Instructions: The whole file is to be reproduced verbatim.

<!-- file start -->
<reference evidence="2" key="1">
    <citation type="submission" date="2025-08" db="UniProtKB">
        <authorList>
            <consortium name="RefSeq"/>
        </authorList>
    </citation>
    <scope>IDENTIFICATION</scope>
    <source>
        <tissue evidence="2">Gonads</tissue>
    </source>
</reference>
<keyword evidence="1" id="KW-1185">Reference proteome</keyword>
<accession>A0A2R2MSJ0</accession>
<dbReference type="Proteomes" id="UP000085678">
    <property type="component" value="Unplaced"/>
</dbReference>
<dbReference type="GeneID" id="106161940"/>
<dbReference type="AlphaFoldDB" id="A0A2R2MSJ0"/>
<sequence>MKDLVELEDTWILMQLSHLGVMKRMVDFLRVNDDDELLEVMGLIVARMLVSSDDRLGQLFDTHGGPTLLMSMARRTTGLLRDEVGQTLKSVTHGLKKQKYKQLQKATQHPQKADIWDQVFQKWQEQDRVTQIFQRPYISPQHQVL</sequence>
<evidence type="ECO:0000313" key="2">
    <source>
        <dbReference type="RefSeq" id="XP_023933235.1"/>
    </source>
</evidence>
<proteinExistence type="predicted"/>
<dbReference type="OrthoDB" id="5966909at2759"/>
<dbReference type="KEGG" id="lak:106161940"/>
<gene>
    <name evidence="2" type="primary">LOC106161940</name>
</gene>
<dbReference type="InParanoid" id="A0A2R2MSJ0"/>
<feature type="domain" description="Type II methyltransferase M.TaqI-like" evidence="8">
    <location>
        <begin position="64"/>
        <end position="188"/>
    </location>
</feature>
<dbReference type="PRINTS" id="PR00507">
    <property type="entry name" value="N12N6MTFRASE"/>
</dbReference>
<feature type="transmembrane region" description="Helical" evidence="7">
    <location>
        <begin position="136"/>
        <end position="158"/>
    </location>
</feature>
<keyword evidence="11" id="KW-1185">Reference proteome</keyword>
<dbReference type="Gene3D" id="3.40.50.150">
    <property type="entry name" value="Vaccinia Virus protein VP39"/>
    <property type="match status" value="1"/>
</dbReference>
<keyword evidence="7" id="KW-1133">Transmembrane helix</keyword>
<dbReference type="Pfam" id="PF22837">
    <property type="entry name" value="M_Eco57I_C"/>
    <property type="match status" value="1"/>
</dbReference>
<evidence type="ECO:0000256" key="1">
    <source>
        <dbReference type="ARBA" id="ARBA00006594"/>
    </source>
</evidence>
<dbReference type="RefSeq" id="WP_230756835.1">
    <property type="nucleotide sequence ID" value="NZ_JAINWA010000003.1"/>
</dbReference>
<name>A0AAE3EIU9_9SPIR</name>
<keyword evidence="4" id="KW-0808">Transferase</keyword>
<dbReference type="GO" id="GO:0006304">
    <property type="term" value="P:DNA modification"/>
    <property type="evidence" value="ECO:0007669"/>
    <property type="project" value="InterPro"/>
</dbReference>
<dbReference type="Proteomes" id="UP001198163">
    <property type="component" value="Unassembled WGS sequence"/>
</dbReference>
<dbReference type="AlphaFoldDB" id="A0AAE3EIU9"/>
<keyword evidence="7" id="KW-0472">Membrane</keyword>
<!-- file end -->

<reference evidence="2" key="1">
    <citation type="submission" date="2025-08" db="UniProtKB">
        <authorList>
            <consortium name="RefSeq"/>
        </authorList>
    </citation>
    <scope>IDENTIFICATION</scope>
    <source>
        <tissue evidence="2">Gonads</tissue>
    </source>
</reference>
<keyword evidence="1" id="KW-1185">Reference proteome</keyword>
<accession>A0A2R2MSJ0</accession>
<dbReference type="Proteomes" id="UP000085678">
    <property type="component" value="Unplaced"/>
</dbReference>
<dbReference type="GeneID" id="106161940"/>
<dbReference type="AlphaFoldDB" id="A0A2R2MSJ0"/>
<sequence>MKDLVELEDTWILMQLSHLGVMKRMVDFLRVNDDDELLEVMGLIVARMLVSSDDRLGQLFDTHGGPTLLMSMARRTTGLLRDEVGQTLKSVTHGLKKQKYKQLQKATQHPQKADIWDQVFQKWQEQDRVTQIFQRPYISPQHQVL</sequence>
<evidence type="ECO:0000313" key="2">
    <source>
        <dbReference type="RefSeq" id="XP_023933235.1"/>
    </source>
</evidence>
<proteinExistence type="predicted"/>
<dbReference type="OrthoDB" id="5966909at2759"/>
<dbReference type="KEGG" id="lak:106161940"/>
<gene>
    <name evidence="2" type="primary">LOC106161940</name>
</gene>
<dbReference type="InParanoid" id="A0A2R2MSJ0"/>
<feature type="domain" description="Type II methyltransferase M.TaqI-like" evidence="8">
    <location>
        <begin position="64"/>
        <end position="188"/>
    </location>
</feature>
<dbReference type="PRINTS" id="PR00507">
    <property type="entry name" value="N12N6MTFRASE"/>
</dbReference>
<feature type="transmembrane region" description="Helical" evidence="7">
    <location>
        <begin position="136"/>
        <end position="158"/>
    </location>
</feature>
<keyword evidence="11" id="KW-1185">Reference proteome</keyword>
<dbReference type="Gene3D" id="3.40.50.150">
    <property type="entry name" value="Vaccinia Virus protein VP39"/>
    <property type="match status" value="1"/>
</dbReference>
<keyword evidence="7" id="KW-1133">Transmembrane helix</keyword>
<dbReference type="Pfam" id="PF22837">
    <property type="entry name" value="M_Eco57I_C"/>
    <property type="match status" value="1"/>
</dbReference>
<evidence type="ECO:0000256" key="1">
    <source>
        <dbReference type="ARBA" id="ARBA00006594"/>
    </source>
</evidence>
<dbReference type="RefSeq" id="WP_230756835.1">
    <property type="nucleotide sequence ID" value="NZ_JAINWA010000003.1"/>
</dbReference>
<name>A0AAE3EIU9_9SPIR</name>
<keyword evidence="4" id="KW-0808">Transferase</keyword>
<dbReference type="GO" id="GO:0006304">
    <property type="term" value="P:DNA modification"/>
    <property type="evidence" value="ECO:0007669"/>
    <property type="project" value="InterPro"/>
</dbReference>
<dbReference type="Proteomes" id="UP001198163">
    <property type="component" value="Unassembled WGS sequence"/>
</dbReference>
<dbReference type="AlphaFoldDB" id="A0AAE3EIU9"/>
<keyword evidence="7" id="KW-0472">Membrane</keyword>